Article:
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"How to ID a military crest on a map?" Topic

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forwardmarchstudios26 Aug 2017 8:53 p.m. PST

Hi all-
Curious here- I'm working on a map based project and doing some elevation lines on it. I was wondering if there would be some way to determine where the military crests on hills are by reading too lines- or is this just possible?

Or, would it work to create a map where the "elevation lines" actually are the military crests? Thanks!

Personal logo deadhead Supporting Member of TMP27 Aug 2017 7:01 a.m. PST

Do you mean the military crest is likely to lie between two contour lines of equal height, which happen to be the highest shown in that region?

Does not the military crest change with where the viewer is? Many times I have walked up hills here in N Yorkshire. There is one I can see from my study window right now. At least three times as you ascend, "you see the summit ridge ahead". Until you get closer and realise there is another beyond that.

Gallipoli was the classic where that counted on the opening day as I recall.

JimDuncanUK27 Aug 2017 7:01 a.m. PST

You would have to 'walk' the ground. Modern maps only show contour lines and the occasional spot peak.

Contour lines are usually 10 feet from one to the next.

10 feet will hide a horseman on a good day.

A 1 foot bump will hide an infantryman lying down.

Some old maps use 'hashing' to display slopes so are a bit different.

Stoppage27 Aug 2017 1:30 p.m. PST

I thought the military crest was the highest elevation from which you could see all the way to the bottom of the hill (and thus cover with fire).

Personal logo deadhead Supporting Member of TMP27 Aug 2017 2:04 p.m. PST

Yeah, like I said, and very, indeed very much, hard to determine.

It all depends on the position of the observer.

The "Military Crest" is a serious thing, for those whose lives depend on the line for "The Cause"……….

I mean those folk who have genuinely placed their lives on the line, not those who throw dice.

The military crest refers to the bit where you really did get to the top and then command anything around you.

So easily confused with the idea that "I see a ridge ahead, the skyline, anything behind it must be the summit"

mckrok27 Aug 2017 2:38 p.m. PST

With a very detailed map (assuming its accurate), you can get an good idea. If the slope constant (contour line are equidistant) or concave (contour lines closer as you near the crest), the military crest is at or close to the top. If the slope is convex (contours more widely spaced as you get higher on the slope), the military crest will be somewhere in the middle of the slope (depending on a lot of different things). Vegetation and buildings complicate the picture. So, that's theory, and I'd never miss an opportunity to walk the ground to find ground truth.

forwardmarchstudios27 Aug 2017 5:06 p.m. PST

Stoppage- thats correct. Its often a spot a few meters, or a few dozen meters from the peak. Im not so sure how important it was in the Napoleonic era since artillery needs a level space to deploy, and muskets dont have enough range for it to be useful. I'm working on some map based wargame rules at the moment and I'm trying to come up with LOS rules for units that deploy on elevated ground relative to attacking units.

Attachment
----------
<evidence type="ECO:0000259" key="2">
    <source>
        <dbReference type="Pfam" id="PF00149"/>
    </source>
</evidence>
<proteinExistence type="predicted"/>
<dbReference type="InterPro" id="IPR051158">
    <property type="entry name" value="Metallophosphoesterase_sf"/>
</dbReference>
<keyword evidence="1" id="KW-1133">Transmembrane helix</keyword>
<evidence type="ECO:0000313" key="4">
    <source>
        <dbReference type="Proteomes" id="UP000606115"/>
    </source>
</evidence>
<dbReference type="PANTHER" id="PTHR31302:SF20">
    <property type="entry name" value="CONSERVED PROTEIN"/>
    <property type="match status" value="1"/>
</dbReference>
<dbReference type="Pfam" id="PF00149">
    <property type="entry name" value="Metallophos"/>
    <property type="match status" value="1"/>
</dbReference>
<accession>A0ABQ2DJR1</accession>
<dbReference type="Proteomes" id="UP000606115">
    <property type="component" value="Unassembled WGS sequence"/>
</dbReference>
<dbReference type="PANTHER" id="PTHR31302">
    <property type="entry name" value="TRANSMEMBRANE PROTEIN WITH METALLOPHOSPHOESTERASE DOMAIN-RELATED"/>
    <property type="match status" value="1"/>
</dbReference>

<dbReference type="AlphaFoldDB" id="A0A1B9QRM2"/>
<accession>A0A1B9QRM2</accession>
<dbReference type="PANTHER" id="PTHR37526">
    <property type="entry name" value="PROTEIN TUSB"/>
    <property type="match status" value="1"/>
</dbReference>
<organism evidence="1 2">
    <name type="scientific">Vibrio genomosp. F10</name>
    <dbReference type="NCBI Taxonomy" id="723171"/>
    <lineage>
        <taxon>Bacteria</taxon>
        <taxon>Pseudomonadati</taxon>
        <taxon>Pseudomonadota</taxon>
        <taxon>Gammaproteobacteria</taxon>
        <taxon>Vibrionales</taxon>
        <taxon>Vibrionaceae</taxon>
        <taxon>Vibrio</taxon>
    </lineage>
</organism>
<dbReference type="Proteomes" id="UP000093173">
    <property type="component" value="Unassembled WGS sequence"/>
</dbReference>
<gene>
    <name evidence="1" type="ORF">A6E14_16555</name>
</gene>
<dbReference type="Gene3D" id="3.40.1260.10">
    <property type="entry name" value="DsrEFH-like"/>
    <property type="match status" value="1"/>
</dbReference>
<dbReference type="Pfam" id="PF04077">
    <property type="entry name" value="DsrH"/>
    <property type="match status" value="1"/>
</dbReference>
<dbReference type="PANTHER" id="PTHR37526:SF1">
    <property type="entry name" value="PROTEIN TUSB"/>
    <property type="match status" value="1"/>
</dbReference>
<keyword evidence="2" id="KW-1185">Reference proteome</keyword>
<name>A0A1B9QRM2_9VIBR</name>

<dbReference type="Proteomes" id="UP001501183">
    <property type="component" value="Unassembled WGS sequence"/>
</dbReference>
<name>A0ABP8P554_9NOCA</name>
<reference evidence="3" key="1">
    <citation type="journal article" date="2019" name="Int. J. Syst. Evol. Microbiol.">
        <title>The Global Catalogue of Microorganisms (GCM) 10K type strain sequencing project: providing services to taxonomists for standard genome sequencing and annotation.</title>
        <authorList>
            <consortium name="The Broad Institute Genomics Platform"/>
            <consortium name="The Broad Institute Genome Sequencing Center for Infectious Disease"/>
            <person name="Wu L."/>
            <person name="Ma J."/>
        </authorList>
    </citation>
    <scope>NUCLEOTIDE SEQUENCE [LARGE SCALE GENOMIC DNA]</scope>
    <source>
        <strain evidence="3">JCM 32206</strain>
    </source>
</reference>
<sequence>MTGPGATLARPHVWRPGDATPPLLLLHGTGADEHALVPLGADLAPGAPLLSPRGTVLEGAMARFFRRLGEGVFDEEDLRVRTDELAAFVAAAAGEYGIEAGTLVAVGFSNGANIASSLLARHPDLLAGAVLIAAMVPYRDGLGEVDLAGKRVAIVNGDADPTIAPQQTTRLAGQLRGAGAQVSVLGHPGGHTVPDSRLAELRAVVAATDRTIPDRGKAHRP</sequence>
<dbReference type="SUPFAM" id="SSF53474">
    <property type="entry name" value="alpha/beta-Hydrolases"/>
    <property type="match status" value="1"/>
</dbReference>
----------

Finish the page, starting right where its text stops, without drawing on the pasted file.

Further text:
forwardmarchstudios27 Aug 2017 8:47 p.m. PST

Here is an example of what I'm trying to do:


Conceptual stuff about it here:


forwardmarchstudios28 Aug 2017 9:38 a.m. PST

Here's a better version.
The hash-mark hills are put on with permanent marker on the plexiglas. Its quite fast, and is less confusing. I've also annotated what troop types can ford rivers at what points. Lots of information on this map, and I believe it could fit a lot more. Also, some random corps formations set up.


Personal logo deadhead Supporting Member of TMP28 Aug 2017 11:09 a.m. PST

Wikipedia tells us "Military crest is a term in military science that refers to, "An area on the forward or reverse slope of a hill or ridge just below the topographical crest from which maximum observation and direct fire covering the slope down to the base of the hill or ridge can be obtained."

But to the guy coming up the hill, it looks like the crest. Just see the diagram they use to illustrate their definition

forwardmarchstudios28 Aug 2017 12:07 p.m. PST

Hi Deadhead-
You're correct on the definition. What I'm suggesting is more of an information horizon than a military crest. A military crest is of limited use in this period due to weapons limitations. I'm trying to come up with some interesting rules concerning IH though. A defender's bonus when the attack must cross an IH seems like a good place to start. A hill doesnt have to be steep to affect an attack; even a slight elevation might compromise and contribute to the break up of an attack, depending on the defenders use of the terrain (reflected in the random dice roll). Im talking about games with brigades as the basic element here, where not all terrain features are known to the players and must be incorporated into a bathtubbed dice roll. For instance, I'm thinking of a combat resolution penalty to the attackers that increases for every inch travelled during an attack that crosses an IH, but which can be offset by planning points which a division acrrues each turn it doesnt move. So, a rapid attack that is not prepared for over a greater distance (in my game covering 1 mile in 15 minutes) will have a lesser chance of success than an attack prepared for over 45 minutes (3 turns) that covers less ground. The penalty would be a negative factor on each brigade. Not totally satisfactory, but probably the best that can be done given the helicopter-view issue (I've stopped fighting it!!).

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